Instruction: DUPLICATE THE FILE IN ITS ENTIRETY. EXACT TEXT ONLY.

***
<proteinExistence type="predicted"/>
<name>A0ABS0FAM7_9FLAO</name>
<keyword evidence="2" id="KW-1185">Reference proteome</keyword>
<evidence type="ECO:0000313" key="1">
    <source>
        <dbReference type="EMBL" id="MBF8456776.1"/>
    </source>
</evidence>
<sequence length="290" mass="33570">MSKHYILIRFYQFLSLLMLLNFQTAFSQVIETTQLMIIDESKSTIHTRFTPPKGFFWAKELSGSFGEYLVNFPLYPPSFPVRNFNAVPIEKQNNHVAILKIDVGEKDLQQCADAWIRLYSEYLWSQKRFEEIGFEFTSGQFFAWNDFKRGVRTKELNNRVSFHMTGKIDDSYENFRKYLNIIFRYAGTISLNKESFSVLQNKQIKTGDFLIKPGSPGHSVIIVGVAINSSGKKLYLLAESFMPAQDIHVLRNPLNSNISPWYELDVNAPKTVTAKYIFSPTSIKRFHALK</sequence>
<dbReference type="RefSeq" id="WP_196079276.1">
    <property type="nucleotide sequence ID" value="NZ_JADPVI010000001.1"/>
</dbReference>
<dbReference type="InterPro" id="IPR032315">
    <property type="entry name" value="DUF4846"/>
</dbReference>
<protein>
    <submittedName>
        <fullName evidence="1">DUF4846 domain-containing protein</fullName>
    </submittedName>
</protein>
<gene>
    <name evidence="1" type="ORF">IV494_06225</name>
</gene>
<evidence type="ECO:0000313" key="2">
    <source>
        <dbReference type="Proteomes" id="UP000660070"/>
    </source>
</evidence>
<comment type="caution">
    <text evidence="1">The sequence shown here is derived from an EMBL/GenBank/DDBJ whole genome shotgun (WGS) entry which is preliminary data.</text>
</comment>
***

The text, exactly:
<proteinExistence type="predicted"/>
<name>A0ABS0FAM7_9FLAO</name>
<keyword evidence="2" id="KW-1185">Reference proteome</keyword>
<evidence type="ECO:0000313" key="1">
    <source>
        <dbReference type="EMBL" id="MBF8456776.1"/>
    </source>
</evidence>
<sequence length="290" mass="33570">MSKHYILIRFYQFLSLLMLLNFQTAFSQVIETTQLMIIDESKSTIHTRFTPPKGFFWAKELSGSFGEYLVNFPLYPPSFPVRNFNAVPIEKQNNHVAILKIDVGEKDLQQCADAWIRLYSEYLWSQKRFEEIGFEFTSGQFFAWNDFKRGVRTKELNNRVSFHMTGKIDDSYENFRKYLNIIFRYAGTISLNKESFSVLQNKQIKTGDFLIKPGSPGHSVIIVGVAINSSGKKLYLLAESFMPAQDIHVLRNPLNSNISPWYELDVNAPKTVTAKYIFSPTSIKRFHALK</sequence>
<dbReference type="RefSeq" id="WP_196079276.1">
    <property type="nucleotide sequence ID" value="NZ_JADPVI010000001.1"/>
</dbReference>
<dbReference type="InterPro" id="IPR032315">
    <property type="entry name" value="DUF4846"/>
</dbReference>
<protein>
    <submittedName>
        <fullName evidence="1">DUF4846 domain-containing protein</fullName>
    </submittedName>
</protein>
<gene>
    <name evidence="1" type="ORF">IV494_06225</name>
</gene>
<evidence type="ECO:0000313" key="2">
    <source>
        <dbReference type="Proteomes" id="UP000660070"/>
    </source>
</evidence>
<comment type="caution">
    <text evidence="1">The sequence shown here is derived from an EMBL/GenBank/DDBJ whole genome shotgun (WGS) entry which is preliminary data.</text>
</comment>